Canadian sports league without the wealth of the Big Four are preparing for an uncertain future

Mike Morreale and David Clanachan had no illusions when they began their journey into the Canadian sports landscape a year ago.

Being the commissars of the two novice Canadian sports leagues – the Canadian Elite Basketball League and the Canadian Premier League, respectively – both knew that in the first years of existence, it would be a difficult battle to survive.

They created a place for growing pains – less attendance, disruptions in the game of the day, changes in their game plan on social networks, along with the uncontrolled variables that come with the start of a new league.

But after what each league calls successful opening seasons, it was the hope and expectation of Morreal and Clanachan to strengthen their position in communities across the country for the second year.

They could never, in their wildest thoughts, come up with a scenario according to which both leagues would be justified, like almost everything else, because of a global pandemic.

“We are clearly aware of what is happening around us, and our priority is to ensure the safety and health of people,” said Morreale. “Now many people don’t think about sports.”

On Wednesday, Morreale announced that the start of the CEBL season, due to begin in May, was delayed until at least June.

Mike Morreale. (Submitted by CEBL)

“Given the current restrictions that limit the size of public gatherings and the closure of some team training and playgrounds in June, opening the season scheduled for May is not possible,” Morreale said.

Morreale said the delay was obvious and necessary and would not come as a surprise to anyone. But he said the league wants to be thoughtful and balanced when it comes to announcing and providing updates.

“We’re going to review it every month,” Morreale said. “I feel for our players. I am trying to create a normal life in their life, and I cannot. So there is some frustration. ”

As a former CFL star, Morreale knows all about dynamics.

Two-time champion of the Gray Cup helped lead his 1999 Hamilton tiger cats up to the championship, including a frustrated victory over Montreal in the Eastern finals, and was named the most outstanding Canadian in the title match against Calgary Stampders.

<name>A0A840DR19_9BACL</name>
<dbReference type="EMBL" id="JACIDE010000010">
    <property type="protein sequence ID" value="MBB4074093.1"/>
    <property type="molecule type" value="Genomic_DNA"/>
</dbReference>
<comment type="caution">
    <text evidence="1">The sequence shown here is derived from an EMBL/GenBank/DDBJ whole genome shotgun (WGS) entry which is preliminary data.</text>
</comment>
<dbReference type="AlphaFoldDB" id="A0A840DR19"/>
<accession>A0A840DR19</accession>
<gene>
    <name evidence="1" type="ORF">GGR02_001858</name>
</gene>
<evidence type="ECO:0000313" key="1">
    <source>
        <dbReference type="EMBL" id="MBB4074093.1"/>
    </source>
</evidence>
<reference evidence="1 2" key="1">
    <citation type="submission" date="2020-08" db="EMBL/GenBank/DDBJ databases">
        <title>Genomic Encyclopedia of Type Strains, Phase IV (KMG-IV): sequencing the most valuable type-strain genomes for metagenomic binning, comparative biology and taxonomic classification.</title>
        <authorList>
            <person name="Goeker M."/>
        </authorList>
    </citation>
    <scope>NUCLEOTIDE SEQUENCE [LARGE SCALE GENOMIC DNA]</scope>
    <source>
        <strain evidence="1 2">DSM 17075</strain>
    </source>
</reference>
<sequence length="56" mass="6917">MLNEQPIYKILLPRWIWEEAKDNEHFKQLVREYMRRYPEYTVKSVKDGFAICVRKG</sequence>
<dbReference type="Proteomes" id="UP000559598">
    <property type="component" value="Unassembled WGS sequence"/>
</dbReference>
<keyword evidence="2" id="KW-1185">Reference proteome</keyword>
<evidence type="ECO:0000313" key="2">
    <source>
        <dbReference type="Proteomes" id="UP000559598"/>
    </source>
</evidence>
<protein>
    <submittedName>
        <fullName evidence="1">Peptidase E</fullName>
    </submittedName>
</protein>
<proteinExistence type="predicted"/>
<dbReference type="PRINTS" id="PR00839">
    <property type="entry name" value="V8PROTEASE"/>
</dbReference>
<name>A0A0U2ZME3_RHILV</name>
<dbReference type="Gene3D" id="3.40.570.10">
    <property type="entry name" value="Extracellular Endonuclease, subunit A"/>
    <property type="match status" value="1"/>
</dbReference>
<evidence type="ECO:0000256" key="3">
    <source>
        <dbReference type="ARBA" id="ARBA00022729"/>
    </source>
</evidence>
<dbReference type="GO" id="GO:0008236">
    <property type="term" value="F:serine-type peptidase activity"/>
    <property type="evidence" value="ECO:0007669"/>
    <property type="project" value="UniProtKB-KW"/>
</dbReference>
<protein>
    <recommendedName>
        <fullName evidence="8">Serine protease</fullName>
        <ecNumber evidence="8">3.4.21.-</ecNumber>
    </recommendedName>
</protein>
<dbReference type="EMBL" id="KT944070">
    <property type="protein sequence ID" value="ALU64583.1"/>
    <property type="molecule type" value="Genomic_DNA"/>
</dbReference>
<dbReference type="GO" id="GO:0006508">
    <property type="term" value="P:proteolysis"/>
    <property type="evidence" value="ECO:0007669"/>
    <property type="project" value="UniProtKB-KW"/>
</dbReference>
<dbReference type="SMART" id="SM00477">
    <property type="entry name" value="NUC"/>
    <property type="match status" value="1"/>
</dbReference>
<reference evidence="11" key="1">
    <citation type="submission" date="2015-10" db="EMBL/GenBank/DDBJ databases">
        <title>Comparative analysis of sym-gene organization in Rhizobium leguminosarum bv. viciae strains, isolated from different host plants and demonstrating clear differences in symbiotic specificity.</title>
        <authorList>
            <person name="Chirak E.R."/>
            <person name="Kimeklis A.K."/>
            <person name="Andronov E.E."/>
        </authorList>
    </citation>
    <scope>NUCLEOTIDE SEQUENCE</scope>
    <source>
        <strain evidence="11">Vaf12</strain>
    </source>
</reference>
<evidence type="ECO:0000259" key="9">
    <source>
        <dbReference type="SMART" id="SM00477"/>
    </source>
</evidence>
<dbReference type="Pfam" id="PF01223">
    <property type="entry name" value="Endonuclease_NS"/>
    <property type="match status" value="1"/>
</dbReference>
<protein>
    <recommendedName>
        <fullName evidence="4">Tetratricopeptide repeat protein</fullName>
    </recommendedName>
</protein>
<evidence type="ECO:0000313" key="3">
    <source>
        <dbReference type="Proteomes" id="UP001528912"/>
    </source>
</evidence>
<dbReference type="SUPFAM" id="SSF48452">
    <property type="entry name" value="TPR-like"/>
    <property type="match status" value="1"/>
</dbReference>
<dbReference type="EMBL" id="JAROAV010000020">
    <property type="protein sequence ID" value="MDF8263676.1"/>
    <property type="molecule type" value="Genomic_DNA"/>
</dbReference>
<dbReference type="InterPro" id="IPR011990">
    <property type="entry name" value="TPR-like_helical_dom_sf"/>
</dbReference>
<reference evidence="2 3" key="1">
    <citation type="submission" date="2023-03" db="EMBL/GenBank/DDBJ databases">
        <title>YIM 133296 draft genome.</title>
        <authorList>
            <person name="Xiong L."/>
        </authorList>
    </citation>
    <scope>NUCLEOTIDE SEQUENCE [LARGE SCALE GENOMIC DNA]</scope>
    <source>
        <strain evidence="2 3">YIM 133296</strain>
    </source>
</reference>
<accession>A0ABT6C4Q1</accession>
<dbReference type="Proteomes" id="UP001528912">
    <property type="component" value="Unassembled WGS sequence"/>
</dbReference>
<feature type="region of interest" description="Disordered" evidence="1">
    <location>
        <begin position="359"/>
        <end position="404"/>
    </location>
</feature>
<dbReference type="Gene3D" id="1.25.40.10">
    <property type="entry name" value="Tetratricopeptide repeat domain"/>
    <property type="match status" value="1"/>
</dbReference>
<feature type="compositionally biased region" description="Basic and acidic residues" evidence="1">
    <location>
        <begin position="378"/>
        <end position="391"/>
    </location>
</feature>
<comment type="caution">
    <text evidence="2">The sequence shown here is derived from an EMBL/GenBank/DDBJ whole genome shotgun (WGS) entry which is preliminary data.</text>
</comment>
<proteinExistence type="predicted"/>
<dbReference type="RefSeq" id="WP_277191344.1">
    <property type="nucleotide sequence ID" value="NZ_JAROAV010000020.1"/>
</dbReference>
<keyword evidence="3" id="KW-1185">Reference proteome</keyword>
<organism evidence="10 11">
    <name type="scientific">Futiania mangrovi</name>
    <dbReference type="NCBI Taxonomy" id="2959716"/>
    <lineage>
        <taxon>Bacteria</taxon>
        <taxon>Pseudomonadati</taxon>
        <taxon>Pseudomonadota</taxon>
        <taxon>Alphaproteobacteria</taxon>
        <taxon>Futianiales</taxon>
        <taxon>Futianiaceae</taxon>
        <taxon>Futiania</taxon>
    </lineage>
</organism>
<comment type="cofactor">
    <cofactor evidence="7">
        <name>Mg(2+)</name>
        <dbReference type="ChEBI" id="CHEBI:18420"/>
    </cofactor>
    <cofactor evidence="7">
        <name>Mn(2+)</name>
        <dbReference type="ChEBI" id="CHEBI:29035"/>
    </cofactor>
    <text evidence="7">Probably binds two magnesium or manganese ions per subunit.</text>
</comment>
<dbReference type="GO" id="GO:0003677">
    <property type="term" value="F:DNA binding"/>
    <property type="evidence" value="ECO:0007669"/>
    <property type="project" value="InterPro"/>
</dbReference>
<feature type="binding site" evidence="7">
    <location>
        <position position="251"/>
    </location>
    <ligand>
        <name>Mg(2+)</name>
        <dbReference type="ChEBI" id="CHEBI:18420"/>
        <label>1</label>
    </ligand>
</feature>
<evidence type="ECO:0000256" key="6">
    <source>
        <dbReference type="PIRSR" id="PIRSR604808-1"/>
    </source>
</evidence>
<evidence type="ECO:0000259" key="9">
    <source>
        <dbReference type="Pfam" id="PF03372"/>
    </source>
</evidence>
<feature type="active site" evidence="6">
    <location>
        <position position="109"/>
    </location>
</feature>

But momentum can be changeable and fleeting.

“What can we do to turn this positive momentum in the first season into a future positive momentum?” Morreale told CBC Sports. “In 2021 there will be CEBL, whether we will play this year or not. It will happen”.

Hopes were high in CEBL sophomore season – the league announced the off-season addition of Ottawa Blackjacks.

In 2021 there will be CEBL, whether we will play this year or not. It will happen.– Mike Morreale

League with seven teams – with Hamilton, Edmonton, Saskatchewan, Guelf, Ontario, Fraser Valley (Abbotsford, British Columbia) and St. Catharines, Ontario. (Niagara River Lions) – competes with 70 percent of the 10-player rosters made up of Canadian content.

Fans in communities not used to seeing any kind of professional sport had a team to rally around. This led the Saskatchewan Rattlers to win their first title in front of a noisy home crowd in Saskatoon.

“I’m trying to look at it from the other side,” Morreale said. “We are trying to do everything in our power to bring us back to normal.”

However, when the season was rescheduled indefinitely, Morreale said that a few weeks ago the league had to fire ticket sales staff.

“We are going to use as many government subsidies as possible to keep our staff and to return to it as soon as possible,” he said.

Fans cheer for the Saskatchewan Rattlers during a game last year. (Submitted by CEBL)

Make no mistake, this unexpected and unprecedented stop will certainly create problems for CEBL and other Canadian leagues. They don’t bring the billions of dollars in revenue that major leagues regularly bring, such as the National Hockey League and Major League Baseball.

“We need some help. We are still a starting league. It’s us, CFL and CPL, ”said Morreale.